The art of war at offers guidance on how to cope with situations that involve challenges or will require some form of negotiation. Does this sound like Agile transformation? The Five Measures is a tool from Sun Tzu’s The Art of War. Here’s how it can be applied in Agile adoption.
How do you devise an effective product strategy? What is the foundation of your product strategy? How do you balance business goals, your unique value proposition and key features? And how does market dynamics fit into this? Roman Pichler describes how it all comes together.
Developing software in small batches is a very good practice. But doing small batch development naively can be dangerous. How does small batch principle apply to user story mapping? How do you identify goals, roles and activities, capabilities and glue it all together to craft effective user stories? Here’s how.
Instinctively, we devote a lot of our problem solving capacity to the resource which is in short supply. Timeboxed sprints mean time is in short supply. This helps us focus more, our productivity increases, some of our skills improve and overall our effectiveness increases. But it has its downside as well. Here’s an interesting perspective on how does scarcity and slack apply to Agile software development.
Now and then you come across teams and organisations which have sprint zero built-in their Agile way of working. What does this reveal? Is it a manifestation of the teams and organisations just not ready? Or just an excuse to hide waterfall-like approach under an Agile umbrella. Find out here.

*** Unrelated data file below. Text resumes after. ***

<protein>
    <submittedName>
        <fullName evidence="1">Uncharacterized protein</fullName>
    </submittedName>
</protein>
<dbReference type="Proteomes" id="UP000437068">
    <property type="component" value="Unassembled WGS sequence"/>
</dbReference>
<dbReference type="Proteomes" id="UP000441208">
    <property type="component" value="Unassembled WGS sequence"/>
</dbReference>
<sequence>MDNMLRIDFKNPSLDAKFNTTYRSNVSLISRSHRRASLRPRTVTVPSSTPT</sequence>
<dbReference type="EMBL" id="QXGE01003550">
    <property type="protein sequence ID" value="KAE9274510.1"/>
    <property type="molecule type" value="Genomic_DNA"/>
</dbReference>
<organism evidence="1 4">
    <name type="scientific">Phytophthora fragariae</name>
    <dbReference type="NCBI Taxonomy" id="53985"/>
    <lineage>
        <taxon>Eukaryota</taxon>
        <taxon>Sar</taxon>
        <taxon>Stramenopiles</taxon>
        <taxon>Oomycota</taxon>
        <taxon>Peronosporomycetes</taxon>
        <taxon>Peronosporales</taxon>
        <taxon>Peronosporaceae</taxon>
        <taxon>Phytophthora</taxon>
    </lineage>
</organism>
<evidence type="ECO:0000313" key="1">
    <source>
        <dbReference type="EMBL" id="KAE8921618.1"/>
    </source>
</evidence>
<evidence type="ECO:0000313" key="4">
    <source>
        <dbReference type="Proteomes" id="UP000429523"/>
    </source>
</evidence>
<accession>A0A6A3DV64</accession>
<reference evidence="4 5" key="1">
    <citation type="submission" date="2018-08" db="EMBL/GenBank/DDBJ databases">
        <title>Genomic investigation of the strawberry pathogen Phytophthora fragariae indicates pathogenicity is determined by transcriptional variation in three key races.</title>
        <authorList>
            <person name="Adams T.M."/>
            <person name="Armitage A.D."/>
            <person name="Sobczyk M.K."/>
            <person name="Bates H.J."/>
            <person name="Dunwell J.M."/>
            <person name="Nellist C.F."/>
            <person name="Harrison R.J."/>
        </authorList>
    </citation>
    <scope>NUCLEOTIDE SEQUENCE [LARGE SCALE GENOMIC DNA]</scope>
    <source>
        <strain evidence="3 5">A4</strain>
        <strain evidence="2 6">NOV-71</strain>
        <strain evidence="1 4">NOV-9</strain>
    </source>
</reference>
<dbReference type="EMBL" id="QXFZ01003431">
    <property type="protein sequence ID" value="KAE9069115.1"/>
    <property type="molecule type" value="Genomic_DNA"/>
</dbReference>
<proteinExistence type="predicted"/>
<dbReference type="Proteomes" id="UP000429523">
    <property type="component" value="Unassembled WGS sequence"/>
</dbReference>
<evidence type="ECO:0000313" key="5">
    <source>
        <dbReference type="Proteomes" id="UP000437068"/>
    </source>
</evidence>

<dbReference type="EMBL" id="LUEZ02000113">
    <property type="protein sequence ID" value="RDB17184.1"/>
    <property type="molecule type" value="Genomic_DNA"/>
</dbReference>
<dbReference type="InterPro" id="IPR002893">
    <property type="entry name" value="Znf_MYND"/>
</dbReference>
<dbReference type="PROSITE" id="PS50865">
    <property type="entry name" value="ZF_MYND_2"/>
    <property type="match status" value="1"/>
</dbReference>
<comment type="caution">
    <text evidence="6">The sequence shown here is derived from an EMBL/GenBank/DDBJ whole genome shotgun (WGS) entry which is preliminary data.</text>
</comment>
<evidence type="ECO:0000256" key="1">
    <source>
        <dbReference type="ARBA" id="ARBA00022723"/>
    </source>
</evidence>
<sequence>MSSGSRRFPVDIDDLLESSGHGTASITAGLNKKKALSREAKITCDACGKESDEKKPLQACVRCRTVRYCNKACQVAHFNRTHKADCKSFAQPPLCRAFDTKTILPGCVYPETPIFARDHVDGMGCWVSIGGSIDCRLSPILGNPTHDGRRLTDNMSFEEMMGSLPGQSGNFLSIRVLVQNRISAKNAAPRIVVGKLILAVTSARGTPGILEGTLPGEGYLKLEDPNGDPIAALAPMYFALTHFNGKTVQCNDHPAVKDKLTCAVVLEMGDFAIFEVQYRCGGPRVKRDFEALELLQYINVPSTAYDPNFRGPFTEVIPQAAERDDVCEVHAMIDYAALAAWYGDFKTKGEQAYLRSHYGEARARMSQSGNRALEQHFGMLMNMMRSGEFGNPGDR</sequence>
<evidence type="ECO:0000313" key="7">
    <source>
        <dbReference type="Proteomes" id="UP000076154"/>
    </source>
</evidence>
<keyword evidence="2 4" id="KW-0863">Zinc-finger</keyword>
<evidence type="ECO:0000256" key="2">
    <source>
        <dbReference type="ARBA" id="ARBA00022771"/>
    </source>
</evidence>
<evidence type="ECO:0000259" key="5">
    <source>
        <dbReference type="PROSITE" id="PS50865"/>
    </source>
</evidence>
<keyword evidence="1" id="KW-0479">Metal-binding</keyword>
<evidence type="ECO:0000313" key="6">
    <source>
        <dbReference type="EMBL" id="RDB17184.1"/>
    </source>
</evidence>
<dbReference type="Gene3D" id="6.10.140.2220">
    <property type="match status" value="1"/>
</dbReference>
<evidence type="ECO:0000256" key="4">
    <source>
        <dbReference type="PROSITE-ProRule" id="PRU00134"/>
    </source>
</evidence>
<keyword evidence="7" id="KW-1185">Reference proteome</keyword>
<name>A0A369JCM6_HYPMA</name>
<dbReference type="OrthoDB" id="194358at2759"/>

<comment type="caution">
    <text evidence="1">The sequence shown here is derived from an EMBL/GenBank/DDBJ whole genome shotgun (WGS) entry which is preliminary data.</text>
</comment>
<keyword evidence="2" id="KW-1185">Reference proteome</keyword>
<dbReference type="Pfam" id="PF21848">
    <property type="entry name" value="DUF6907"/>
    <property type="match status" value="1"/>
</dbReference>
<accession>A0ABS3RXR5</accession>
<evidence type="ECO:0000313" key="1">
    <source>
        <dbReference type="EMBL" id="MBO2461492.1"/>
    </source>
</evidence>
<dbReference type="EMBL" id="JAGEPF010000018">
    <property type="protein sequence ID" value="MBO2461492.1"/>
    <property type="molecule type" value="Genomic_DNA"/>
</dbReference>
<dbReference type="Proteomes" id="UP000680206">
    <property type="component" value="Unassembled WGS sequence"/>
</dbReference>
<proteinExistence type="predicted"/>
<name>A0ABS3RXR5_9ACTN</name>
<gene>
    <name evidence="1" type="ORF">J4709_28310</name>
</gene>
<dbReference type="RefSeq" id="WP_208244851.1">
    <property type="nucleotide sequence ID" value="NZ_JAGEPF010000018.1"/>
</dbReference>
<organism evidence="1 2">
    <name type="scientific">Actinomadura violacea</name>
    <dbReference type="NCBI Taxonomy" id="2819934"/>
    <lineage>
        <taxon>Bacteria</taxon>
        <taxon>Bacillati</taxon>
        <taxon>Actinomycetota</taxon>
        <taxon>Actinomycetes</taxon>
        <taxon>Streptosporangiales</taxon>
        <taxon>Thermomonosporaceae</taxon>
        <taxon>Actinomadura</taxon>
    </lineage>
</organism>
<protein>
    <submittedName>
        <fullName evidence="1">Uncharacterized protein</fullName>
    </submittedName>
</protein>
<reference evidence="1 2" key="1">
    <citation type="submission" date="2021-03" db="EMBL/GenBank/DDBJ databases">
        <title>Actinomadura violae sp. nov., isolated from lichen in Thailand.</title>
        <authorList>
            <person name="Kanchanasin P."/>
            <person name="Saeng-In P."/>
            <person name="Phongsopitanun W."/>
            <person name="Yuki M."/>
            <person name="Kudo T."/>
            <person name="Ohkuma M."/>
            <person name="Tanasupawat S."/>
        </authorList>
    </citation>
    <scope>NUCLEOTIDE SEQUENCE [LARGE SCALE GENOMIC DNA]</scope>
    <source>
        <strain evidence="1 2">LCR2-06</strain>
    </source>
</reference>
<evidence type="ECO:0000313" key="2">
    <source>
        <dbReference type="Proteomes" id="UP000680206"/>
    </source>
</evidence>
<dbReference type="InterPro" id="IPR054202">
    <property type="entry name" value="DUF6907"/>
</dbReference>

Scrum and XP from the Trenches is still going strong after eight years. The second edition is out, which is essentially an annotated version of the original version. Have a look.
Pair programming attracts a lot of debate. Does it really provide any meaningful benefits or is it just one of those things you need to do look like “doing Agile”? Does it provide any benefits in terms of team productivity, improving quality and sharing knowledge? How about reducing technical debt? Find out here.
We can’t eliminate surprises, but we can equip ourselves so that we are better prepared to handle surprises. Is recovery more important or perfection? Should we value predictability over focussing on commitments? Wouldn’t change control matter less if we have solid safety-net in place? Here are some interesting thoughts.
How do you get started when you are new and want to get going asap? Do you need to find a mentor? Or you start writing tests? Or start fixing bugs? What about pair programming? Here are some good answers.